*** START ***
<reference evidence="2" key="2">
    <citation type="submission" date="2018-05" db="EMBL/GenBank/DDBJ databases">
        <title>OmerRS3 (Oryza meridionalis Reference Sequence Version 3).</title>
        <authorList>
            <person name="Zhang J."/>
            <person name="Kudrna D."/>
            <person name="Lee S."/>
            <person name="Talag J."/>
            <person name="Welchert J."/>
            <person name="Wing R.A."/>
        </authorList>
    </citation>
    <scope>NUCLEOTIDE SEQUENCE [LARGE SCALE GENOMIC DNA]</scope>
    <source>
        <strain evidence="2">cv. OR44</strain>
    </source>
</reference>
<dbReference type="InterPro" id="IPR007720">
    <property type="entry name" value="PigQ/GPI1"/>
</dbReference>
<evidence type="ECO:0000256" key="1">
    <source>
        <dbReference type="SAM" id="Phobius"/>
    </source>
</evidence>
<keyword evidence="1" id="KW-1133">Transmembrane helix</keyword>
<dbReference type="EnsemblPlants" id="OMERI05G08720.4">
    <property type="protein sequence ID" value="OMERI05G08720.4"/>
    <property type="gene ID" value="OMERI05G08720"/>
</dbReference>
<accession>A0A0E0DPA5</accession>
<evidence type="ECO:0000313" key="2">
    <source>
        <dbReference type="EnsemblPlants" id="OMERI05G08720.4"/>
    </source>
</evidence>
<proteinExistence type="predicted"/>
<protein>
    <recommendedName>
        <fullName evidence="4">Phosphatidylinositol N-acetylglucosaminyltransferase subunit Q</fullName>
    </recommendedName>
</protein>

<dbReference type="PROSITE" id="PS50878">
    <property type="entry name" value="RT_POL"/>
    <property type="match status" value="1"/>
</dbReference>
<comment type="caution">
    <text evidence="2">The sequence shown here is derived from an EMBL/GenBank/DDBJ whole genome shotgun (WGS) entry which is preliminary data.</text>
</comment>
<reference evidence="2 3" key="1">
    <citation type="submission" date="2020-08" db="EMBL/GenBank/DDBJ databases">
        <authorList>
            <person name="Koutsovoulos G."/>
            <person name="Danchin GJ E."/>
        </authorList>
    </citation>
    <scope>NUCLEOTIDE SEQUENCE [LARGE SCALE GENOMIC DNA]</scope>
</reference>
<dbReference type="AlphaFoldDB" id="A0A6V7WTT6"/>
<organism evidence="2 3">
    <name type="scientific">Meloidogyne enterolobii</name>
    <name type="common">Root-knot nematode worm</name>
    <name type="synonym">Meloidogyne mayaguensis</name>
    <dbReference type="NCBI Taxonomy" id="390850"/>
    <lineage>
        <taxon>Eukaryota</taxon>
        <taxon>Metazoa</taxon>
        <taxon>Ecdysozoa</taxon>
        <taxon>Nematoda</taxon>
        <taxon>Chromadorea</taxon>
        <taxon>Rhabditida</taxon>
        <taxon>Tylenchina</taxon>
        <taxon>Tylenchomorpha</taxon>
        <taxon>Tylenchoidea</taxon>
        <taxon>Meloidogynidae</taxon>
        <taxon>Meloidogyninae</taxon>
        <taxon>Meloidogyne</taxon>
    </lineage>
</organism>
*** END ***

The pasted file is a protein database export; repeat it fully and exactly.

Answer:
<reference evidence="2" key="2">
    <citation type="submission" date="2018-05" db="EMBL/GenBank/DDBJ databases">
        <title>OmerRS3 (Oryza meridionalis Reference Sequence Version 3).</title>
        <authorList>
            <person name="Zhang J."/>
            <person name="Kudrna D."/>
            <person name="Lee S."/>
            <person name="Talag J."/>
            <person name="Welchert J."/>
            <person name="Wing R.A."/>
        </authorList>
    </citation>
    <scope>NUCLEOTIDE SEQUENCE [LARGE SCALE GENOMIC DNA]</scope>
    <source>
        <strain evidence="2">cv. OR44</strain>
    </source>
</reference>
<dbReference type="InterPro" id="IPR007720">
    <property type="entry name" value="PigQ/GPI1"/>
</dbReference>
<evidence type="ECO:0000256" key="1">
    <source>
        <dbReference type="SAM" id="Phobius"/>
    </source>
</evidence>
<keyword evidence="1" id="KW-1133">Transmembrane helix</keyword>
<dbReference type="EnsemblPlants" id="OMERI05G08720.4">
    <property type="protein sequence ID" value="OMERI05G08720.4"/>
    <property type="gene ID" value="OMERI05G08720"/>
</dbReference>
<accession>A0A0E0DPA5</accession>
<evidence type="ECO:0000313" key="2">
    <source>
        <dbReference type="EnsemblPlants" id="OMERI05G08720.4"/>
    </source>
</evidence>
<proteinExistence type="predicted"/>
<protein>
    <recommendedName>
        <fullName evidence="4">Phosphatidylinositol N-acetylglucosaminyltransferase subunit Q</fullName>
    </recommendedName>
</protein>

<dbReference type="PROSITE" id="PS50878">
    <property type="entry name" value="RT_POL"/>
    <property type="match status" value="1"/>
</dbReference>
<comment type="caution">
    <text evidence="2">The sequence shown here is derived from an EMBL/GenBank/DDBJ whole genome shotgun (WGS) entry which is preliminary data.</text>
</comment>
<reference evidence="2 3" key="1">
    <citation type="submission" date="2020-08" db="EMBL/GenBank/DDBJ databases">
        <authorList>
            <person name="Koutsovoulos G."/>
            <person name="Danchin GJ E."/>
        </authorList>
    </citation>
    <scope>NUCLEOTIDE SEQUENCE [LARGE SCALE GENOMIC DNA]</scope>
</reference>
<dbReference type="AlphaFoldDB" id="A0A6V7WTT6"/>
<organism evidence="2 3">
    <name type="scientific">Meloidogyne enterolobii</name>
    <name type="common">Root-knot nematode worm</name>
    <name type="synonym">Meloidogyne mayaguensis</name>
    <dbReference type="NCBI Taxonomy" id="390850"/>
    <lineage>
        <taxon>Eukaryota</taxon>
        <taxon>Metazoa</taxon>
        <taxon>Ecdysozoa</taxon>
        <taxon>Nematoda</taxon>
        <taxon>Chromadorea</taxon>
        <taxon>Rhabditida</taxon>
        <taxon>Tylenchina</taxon>
        <taxon>Tylenchomorpha</taxon>
        <taxon>Tylenchoidea</taxon>
        <taxon>Meloidogynidae</taxon>
        <taxon>Meloidogyninae</taxon>
        <taxon>Meloidogyne</taxon>
    </lineage>
</organism>